Similar to undue influence, another type of fraud that can arise in a will dispute is fraudulent calumny. Fraudulent calumny is considered to be a serious allegation. Therefore, the burden of proof for relying on this ground of challenge to a will is high.
Fraudulent calumny occurs where a beneficiary of a will makes untrue comments to the testator (the person making the will) about the character of another potential beneficiary. The purpose of doing so would be to exclude or reduce that potential beneficiary’s entitlement under the will, to instead benefit the person making the false comments.
The comments must be made knowing that they are untrue, or with the person making them being reckless as to whether they are true or not. The case of Re Edwards in 2007 described fraudulent calumny as where “A poisons the testator’s mind against B, who would otherwise be a natural beneficiary of the testator’s bounty [estate], by casting dishonest aspersions on his character”. If this is proven, then the disputed will should be set aside.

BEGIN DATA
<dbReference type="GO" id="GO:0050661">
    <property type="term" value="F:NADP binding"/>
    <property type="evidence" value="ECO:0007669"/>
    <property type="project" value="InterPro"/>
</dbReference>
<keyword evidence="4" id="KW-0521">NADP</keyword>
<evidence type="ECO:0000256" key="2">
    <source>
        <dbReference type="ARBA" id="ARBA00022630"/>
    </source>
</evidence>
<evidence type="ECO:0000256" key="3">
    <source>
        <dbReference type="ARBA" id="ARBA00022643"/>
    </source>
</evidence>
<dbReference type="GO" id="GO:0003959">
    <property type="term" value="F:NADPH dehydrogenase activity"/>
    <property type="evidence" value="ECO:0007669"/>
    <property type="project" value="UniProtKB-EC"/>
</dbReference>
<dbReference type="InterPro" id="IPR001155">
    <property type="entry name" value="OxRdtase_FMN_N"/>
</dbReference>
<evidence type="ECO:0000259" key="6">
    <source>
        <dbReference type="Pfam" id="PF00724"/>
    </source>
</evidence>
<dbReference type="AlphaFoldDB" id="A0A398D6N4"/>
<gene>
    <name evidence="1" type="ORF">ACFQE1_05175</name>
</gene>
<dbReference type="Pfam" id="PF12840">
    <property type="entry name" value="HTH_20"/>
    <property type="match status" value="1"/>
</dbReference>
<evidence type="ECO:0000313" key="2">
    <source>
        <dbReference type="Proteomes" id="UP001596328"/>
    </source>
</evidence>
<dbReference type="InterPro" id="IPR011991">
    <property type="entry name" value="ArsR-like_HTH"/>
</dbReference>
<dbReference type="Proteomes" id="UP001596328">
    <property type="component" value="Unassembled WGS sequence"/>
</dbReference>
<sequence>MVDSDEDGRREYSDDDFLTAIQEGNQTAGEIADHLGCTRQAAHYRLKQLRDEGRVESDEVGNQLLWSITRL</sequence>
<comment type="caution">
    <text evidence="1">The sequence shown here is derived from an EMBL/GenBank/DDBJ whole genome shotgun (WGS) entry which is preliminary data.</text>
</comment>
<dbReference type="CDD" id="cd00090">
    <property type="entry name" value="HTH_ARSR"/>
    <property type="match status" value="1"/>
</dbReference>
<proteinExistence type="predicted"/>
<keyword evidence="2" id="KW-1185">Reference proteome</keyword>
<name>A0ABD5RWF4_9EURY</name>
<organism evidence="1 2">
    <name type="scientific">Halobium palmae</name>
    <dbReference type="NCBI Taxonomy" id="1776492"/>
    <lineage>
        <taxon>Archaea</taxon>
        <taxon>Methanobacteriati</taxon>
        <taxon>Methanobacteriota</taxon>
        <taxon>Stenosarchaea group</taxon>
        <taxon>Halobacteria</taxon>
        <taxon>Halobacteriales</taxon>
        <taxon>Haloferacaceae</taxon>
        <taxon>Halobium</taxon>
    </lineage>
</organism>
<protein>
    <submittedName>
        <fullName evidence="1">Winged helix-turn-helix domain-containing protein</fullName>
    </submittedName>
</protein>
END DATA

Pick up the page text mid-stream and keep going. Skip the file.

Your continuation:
Although undue influence and fraudulent calumny are similar, there is a significant difference. Undue influence requires the testator to have been forcibly persuaded (coerced) by another into changing their will by their free will being overwhelmed. Fraudulent calumny is a more subtle type of influence. Ultimately the testator will have changed their will by their own free choice but as a result of a change of perception of a potential beneficiary due to the untrue comments made about them.
Often, where the will is prepared by a professional, the will file may evidence the reasons for the changes to the will. The reasons may ultimately be uncovered to be false accusations and suggest fraudulent calumny.
If you consider that a testator has changed their will under suspicious circumstances or are faced with defending a will challenge, please contact us to discuss your concerns in more detail.